Netanyahu: General's comments were 'outrageous and cheapen the memory of the Holocaust'

Netanyahu lashes out at Deputy Chief of General Staff Mag.-Gen. Yair Golan for comments made during a Holocaust memorial service comparing modern day Israel to Nazi Germany.

May 8, 2016 12:18
4 minute read.
 Prime Minister Benjamin Netanyahu (C) attends a meeting of the Likud party

Prime Minister Benjamin Netanyahu (C) attends a meeting of the Likud party in the Israeli parliament in Jerusalem. (photo credit: REUTERS)

Prime Minister Benjamin Netanyahu will not call for the dismissal of IDF Deputy Chief of Staff Maj.-Gen. Yair Golan for comments he made last week suggesting certain parallels between what happened in Nazi Germany and current developments in Israel, despite slamming Golan for those remarks on Sunday.

Netanyahu did not ask Defense Minister Moshe Ya’alon to fire Golan, and does not plan to do so, according to government sources. Netanyahu and Golan are expected to meet on Monday at the traditional pre-Independence Day toast with the general staff.

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Netanyahu broke sharply with Ya’alon on the issue Sunday and publicly chastised Golan.

Ya’alon, on the contrary, issued a statement last Thursday standing by Golan and rebuking those who criticized him.

Netanyahu, at the start of Sunday’s weekly cabinet meeting, said Golan’s words were “infuriating” and “baseless.”

“They should not have been said at any time, certainly not when they were said,” the prime minister said of Golan’s remarks, made at a ceremony last Wednesday night on Holocaust Remembrance Day.

The general’s words “do an injustice to Israeli society and cheapen the Holocaust,” the prime minister said.

Netanyahu said that while Golan was an outstanding officer, “his words on this matter were completely mistaken and are unacceptable to me.”

Netanyahu’s comments were his first public statements on the matter since Golan gave his speech at a ceremony at Kibbutz Tel Yitzhak, near Netanya. After Golan’s comments caused a furor, Netanyahu called Ya’alon, and the following morning Golan issued a clarification.

The IDF Spokesman issued a statement in Golan’s name saying he had “no intention of comparing the IDF and the State of Israel with things that went on during the Nazi period.

The comparison is absurd and lacks any foundation, and there was no intent to draw such a parallel or to criticize the civilian leadership.”

At the cabinet meeting, Netanyahu said every country has displays of intolerance and violence.

“Israel’s democracy is strong,” he said, “it rejects these displays and deals with them according to the law and by other means.”

At a meeting of Likud ministers before the cabinet meeting, Science, Technology and Space Minister Ophir Akunis called on Golan to apologize for his remarks, and not just clarify them.

While Akunis said Golan was a “much appreciated officer,” he said his words were “unfortunate and caused a great deal of damage to Israel’s public diplomacy throughout the world.”

If there is a place for comparison between the situation today and what it was in Europe in the 1930s, Akunis said, “it is in the rise of anti-Semitism, labeling the products of Jews and boycotts.”

It is a shame, he said, that this was ignored by Golan.

Culture and Sports Minister Miri Regev went a step further and called for Golan to resign.

“I am sure that if the deputy chief of staff were a member of the Labor Party in Britain he would already have been fired,” she said. “His comments were lies and not suited to his position, and I think he should resign from his position.”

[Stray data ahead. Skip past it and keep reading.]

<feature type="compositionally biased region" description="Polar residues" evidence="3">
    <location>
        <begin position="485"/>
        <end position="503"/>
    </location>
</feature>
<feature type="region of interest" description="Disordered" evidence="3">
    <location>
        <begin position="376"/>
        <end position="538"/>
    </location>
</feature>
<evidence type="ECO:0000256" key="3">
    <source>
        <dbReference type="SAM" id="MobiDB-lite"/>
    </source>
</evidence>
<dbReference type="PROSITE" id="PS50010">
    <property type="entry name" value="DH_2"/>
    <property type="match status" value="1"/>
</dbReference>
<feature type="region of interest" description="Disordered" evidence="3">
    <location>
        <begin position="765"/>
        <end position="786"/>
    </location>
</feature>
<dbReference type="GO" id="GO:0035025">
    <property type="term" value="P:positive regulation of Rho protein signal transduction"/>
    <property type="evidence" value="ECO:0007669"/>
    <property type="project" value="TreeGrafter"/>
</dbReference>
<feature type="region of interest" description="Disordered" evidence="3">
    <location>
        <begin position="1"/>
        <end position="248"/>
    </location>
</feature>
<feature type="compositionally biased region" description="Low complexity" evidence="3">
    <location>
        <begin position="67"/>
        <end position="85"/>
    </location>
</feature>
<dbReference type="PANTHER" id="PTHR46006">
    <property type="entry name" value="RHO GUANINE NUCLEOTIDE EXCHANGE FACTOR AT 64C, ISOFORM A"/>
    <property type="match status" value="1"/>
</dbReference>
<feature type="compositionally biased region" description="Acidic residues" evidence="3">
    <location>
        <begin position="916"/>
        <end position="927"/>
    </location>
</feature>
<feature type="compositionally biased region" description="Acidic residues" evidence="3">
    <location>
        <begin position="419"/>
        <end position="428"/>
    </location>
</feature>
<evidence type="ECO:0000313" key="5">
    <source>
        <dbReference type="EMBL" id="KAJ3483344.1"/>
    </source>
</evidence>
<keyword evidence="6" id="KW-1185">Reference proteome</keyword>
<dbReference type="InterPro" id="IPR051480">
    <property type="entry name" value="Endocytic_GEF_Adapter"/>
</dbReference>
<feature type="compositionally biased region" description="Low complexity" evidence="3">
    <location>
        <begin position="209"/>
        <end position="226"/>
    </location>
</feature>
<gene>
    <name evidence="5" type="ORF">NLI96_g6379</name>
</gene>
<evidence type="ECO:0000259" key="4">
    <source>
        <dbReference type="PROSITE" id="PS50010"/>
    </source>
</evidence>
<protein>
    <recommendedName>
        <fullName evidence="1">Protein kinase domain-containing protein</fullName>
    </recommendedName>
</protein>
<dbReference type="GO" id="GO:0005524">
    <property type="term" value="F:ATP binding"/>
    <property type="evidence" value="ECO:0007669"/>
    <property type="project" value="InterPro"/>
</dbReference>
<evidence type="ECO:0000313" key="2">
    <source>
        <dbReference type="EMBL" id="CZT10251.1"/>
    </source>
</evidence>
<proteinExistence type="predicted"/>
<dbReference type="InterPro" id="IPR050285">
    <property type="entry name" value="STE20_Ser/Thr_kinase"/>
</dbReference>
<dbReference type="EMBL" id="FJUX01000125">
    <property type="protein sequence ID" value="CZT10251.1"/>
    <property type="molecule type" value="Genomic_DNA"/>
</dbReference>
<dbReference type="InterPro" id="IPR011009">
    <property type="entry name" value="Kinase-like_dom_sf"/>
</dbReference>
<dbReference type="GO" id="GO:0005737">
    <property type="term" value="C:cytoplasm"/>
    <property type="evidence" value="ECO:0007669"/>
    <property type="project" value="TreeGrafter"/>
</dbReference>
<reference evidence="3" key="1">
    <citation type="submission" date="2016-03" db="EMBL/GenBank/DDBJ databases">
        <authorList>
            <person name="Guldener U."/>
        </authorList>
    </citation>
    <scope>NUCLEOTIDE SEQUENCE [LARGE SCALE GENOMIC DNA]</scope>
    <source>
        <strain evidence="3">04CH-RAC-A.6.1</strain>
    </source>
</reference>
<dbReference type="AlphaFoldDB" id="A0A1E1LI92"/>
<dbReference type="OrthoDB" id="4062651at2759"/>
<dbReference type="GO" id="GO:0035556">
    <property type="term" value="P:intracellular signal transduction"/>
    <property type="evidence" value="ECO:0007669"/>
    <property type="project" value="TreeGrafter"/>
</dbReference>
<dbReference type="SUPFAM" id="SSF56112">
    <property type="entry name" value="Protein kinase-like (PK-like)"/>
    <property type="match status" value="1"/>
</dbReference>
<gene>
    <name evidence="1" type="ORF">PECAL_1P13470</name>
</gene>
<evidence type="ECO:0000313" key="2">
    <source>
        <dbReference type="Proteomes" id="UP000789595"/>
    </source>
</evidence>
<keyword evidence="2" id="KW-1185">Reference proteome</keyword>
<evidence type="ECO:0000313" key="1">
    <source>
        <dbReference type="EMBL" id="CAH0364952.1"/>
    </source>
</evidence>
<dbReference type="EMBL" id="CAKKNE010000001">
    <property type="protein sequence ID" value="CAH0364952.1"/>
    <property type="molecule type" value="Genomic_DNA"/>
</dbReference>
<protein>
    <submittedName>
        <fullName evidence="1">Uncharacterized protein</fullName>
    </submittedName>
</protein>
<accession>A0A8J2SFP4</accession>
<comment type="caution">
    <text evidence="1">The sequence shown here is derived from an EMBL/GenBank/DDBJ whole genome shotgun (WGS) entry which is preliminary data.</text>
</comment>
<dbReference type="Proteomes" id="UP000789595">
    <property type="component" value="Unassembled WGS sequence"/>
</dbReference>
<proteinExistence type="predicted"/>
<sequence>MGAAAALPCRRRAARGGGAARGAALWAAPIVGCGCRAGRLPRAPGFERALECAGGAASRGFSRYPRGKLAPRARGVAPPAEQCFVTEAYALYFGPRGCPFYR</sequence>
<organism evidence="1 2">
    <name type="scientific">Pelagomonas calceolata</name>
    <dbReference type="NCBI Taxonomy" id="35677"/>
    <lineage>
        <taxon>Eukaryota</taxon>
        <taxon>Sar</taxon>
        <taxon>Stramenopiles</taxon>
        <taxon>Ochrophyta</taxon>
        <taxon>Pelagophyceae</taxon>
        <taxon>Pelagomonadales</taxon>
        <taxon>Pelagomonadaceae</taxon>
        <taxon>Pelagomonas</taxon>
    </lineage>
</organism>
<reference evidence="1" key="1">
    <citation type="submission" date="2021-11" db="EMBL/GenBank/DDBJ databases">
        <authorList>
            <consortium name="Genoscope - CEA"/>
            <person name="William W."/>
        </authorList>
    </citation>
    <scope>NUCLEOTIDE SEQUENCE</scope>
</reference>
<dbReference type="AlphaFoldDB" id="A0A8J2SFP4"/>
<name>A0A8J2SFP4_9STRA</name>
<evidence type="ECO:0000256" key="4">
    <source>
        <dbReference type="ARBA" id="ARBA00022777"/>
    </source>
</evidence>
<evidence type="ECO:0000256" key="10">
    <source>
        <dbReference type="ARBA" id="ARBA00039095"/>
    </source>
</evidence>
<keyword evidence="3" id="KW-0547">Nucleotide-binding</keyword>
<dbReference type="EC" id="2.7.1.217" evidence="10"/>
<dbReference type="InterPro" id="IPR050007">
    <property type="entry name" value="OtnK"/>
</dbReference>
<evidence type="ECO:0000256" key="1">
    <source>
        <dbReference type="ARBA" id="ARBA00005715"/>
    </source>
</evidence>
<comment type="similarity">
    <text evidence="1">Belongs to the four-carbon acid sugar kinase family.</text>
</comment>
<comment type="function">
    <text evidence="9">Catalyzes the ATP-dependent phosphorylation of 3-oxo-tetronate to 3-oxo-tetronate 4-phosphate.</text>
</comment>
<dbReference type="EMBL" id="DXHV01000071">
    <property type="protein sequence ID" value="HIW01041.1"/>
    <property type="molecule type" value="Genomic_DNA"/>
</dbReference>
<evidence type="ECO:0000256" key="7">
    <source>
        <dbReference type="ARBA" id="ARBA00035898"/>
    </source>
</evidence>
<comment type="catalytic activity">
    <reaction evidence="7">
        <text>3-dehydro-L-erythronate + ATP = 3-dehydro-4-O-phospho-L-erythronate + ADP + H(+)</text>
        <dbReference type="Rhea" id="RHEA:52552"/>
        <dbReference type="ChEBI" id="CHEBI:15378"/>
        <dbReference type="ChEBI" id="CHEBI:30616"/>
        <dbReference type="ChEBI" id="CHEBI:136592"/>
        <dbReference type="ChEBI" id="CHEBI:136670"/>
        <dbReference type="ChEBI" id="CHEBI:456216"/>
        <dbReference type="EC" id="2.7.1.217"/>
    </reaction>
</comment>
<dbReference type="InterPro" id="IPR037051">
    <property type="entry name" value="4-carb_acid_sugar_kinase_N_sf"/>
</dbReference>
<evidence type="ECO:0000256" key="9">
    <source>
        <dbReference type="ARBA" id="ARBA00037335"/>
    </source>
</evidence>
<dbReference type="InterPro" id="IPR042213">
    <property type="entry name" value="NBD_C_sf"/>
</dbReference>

Golan, however, was not without his defenders on Sunday, as several lawmakers in the opposition referred to Netanyahu’s controversial remark last year implying that Hitler did not intend to annihilate the Jews until Mufti Haj Amin al-Husseini convinced him to do so.

Zionist Union faction chairwoman Merav Michaeli said, “Someone who took away Hitler’s responsibility for the idea to exterminate the Jews should not join the chorus of criticism of someone who spoke from his heart about the populist discourse in Israel for which the prime minister is very much responsible.”

MK Shelly Yacimovich (Zionist Union) added: “It’s absurd that he who cheapened the Holocaust in the most brutal way dares to accuse the deputy chief of staff.

“The number of times the prime minister used the memory of the Holocaust for his political needs is infinite... He who lives in glass houses, etc. This is pure cynicism,” she said.

Netanyahu also addressed the recent tension in the South at the cabinet meeting, saying the IDF will continue to operate as necessary to discover and neutralize Gazan attack tunnels.

“We are not sparing any efforts or resources to provide security to the citizens of the communities near Gaza,” he said. “These communities have flourished over the last two years, with an increase in the number of residents. We are working to continue that trend.

We are not looking for an escalation, but we will not be deterred from what is needed to ensure security.”

Netanyahu’s comments came after a letter sent to him on Saturday night by 12 local council heads from the South calling on him to implement a government decision to develop the Negev, and who charged that the area’s health services were inferior to those of the rest of the country.

“In the name of the citizens of the South and the Negev, we are turning to you with a request to provide us with the right to live like all other Israeli residents and get the same quality health service that will protect our families,” the letter read.

Among the demands are building another hospital in the South, and the addition of nearly 100 more beds to Soroka-University Medical Center in Beersheba.

Lahav Harkov contributed to this report.

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